Internet and Intellectual Property Litigation
Federal and State Civil Motions and Appeals
Cannabis Regulation and Litigation
Internet and Free Speech Litigation
Advertising and Commercial Speech
Right of Privacy
Access to Government Records and Proceedings
Intellectual Property Litigation
Cannabis Industry Litigation
Commercial and Ownership Civil Disputes
Government Regulatory Challenges
Corporate Client Counseling
Supervision of Outside Counsel
Civil Appeals and Trial Court Motion Practice
Federal and California Courts
Briefing and Argument
OUR WORK AND EXPERTISE
Timothy L. Alger focuses his law practice on intellectual property, business, entertainment and free speech litigation. Mr. Alger also represents cannabis businesses in civil litigation and in regulatory disputes with government agencies relating to licensing, and assists clients with the protection of cannabis-related trade secrets and trademarks.
For more than 30 years, Mr. Alger has represented entrepreneurs and many prominent internet, financial and media companies in the trial and appellate courts against claims for breach of contract, fraud, invasion of privacy, right of publicity, trademark and copyright infringement, defamation, and unfair business practices. His work has ranged from complex, multi-defendant class actions to commercial disputes, and litigation over subpoenas and public access to government proceedings and records.
Mr. Alger is based in Southern California, but has a statewide litigation practice and appears in federal courts nationwide.
Mr. Alger has successfully defended companies in recent disputes over corporate acquisitions, business relationships, and financial issues. Prior to opening his own practice, Mr. Alger was a partner in major international law firms. From 2008 to 2011, Mr. Alger served as Deputy General Counsel at Google, where he supervised the Litigation, Employment and Trademark groups. His teams managed all of the company's patent, copyright, trademark, privacy, employment, and commercial litigation matters before United States courts and arbitration bodies, and many international disputes. During his tenure, Google won summary judgment in the Viacom/YouTube copyright litigation, won summary judgment in the Rosetta Stone trademark keyword litigation, and obtained complete victories in two patent jury trials in the Eastern District of Texas. Mr. Alger and Google also took leading roles during this time in controversies over news aggregation, online piracy, privacy rights, software patents, and open source licensing.
Mr. Alger has represented internet companies in high-profile free speech cases such as Garcia v. Google, in which the Ninth Circuit Court of Appeals rejected, en banc, an effort under the Copyright Act to force Google and YouTube to remove the controversial “Innocence of Muslims” video trailer. Mr. Alger also represented the defendants in the watershed Ninth Circuit cases interpreting Section 230 of the federal Communications Decency Act, Fair Housing Council v. Roommates.com and Carafano v. Metrosplash.com. In two appeals, the Ninth Circuit in Roommates set a high bar for plaintiffs who seek to hold online intermediaries liable for user postings, and established as a matter of first impression that the First Amendment protects speech relating to cohabitation. In Carafano, the Ninth Circuit held that Section 230 immunizes online services that facilitate and format allegedly unlawful user postings.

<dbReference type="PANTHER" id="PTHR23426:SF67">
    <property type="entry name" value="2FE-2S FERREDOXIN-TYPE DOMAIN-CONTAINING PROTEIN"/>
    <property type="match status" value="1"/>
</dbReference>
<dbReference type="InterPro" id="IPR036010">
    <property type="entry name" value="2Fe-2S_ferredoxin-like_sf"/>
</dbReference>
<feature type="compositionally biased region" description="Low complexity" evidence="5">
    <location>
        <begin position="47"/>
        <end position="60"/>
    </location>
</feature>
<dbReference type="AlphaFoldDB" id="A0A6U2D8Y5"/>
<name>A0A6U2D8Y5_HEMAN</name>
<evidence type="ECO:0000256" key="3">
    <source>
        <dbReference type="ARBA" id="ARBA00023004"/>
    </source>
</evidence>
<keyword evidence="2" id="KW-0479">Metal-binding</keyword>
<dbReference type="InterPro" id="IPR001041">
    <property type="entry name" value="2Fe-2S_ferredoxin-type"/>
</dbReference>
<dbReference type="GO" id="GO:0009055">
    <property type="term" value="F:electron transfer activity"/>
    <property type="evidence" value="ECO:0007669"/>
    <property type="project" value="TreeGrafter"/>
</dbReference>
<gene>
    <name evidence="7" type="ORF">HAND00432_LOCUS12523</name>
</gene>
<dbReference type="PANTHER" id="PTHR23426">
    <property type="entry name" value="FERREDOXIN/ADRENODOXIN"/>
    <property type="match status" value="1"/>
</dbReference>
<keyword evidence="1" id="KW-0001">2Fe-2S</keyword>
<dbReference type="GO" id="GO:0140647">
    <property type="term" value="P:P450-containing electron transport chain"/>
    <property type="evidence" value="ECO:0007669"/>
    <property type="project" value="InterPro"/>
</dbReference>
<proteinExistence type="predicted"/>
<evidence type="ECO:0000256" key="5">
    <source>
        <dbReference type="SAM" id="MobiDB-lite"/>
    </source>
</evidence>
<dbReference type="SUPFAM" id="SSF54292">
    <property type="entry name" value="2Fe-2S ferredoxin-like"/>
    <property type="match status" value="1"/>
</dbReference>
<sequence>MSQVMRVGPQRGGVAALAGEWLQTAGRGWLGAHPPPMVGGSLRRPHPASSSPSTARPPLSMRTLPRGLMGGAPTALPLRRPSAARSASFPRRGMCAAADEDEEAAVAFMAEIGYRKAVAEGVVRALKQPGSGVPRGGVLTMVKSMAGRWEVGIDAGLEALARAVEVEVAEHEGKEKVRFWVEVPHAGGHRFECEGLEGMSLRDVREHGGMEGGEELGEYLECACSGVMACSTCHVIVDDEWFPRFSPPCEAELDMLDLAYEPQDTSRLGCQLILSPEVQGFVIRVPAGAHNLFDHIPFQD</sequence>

Mr. Alger’s recent work includes the defense of Terphogz LLC in a trademark lawsuit brought by the Wrigley Company in Chicago federal court over "zkittlez," a popular cannabis cultivar. A settlement confirmed Terphogz's right to continue using "The Original Z" to identify its products. In a pending case, Mr. Alger is representing Halo Collective in a patent infringement lawsuit in Los Angeles federal court over cannabis extraction processing equipment.
Mr. Alger represented a billboard company that successfully challenged the City of Los Angeles’ inconsistent regulation of outdoor signs, resulting in an important state Court of Appeal decision extinguishing 100 digital displays erected by competitors and prohibiting municipalities from entering into agreements that conflict with land use laws, Summit Media v. City of Los Angeles. Other notable victories include the dismissal of a federal lawsuit challenging a social network’s decision to remove material violating the network’s policies, Sikhs for Justice v. Facebook, and the state Court of Appeal’s holding that electronic communications cannot be disclosed by a service provider without the user’s express consent, Negro v. Superior Court. Mr. Alger’s recent business litigation work included post-trial and appellate representation of an international office supply company, in which Mr. Alger obtained the reversal for his client of a $32 million jury verdict for fraud and breach of an advertising contract.
Mr. Alger is a frequent speaker on cannabis intellectual property issues, commercial speech, online intermediary liability, publicity and privacy rights, and defamation. His pro bono work has included representation in court of a state prisoner beaten by guards, a blind college student excluded from classes because of her disability, two major university student newspapers accused of defamation, a family subjected to excessive fines for a home medical cannabis grow, and public school students and parents who were denied special education services.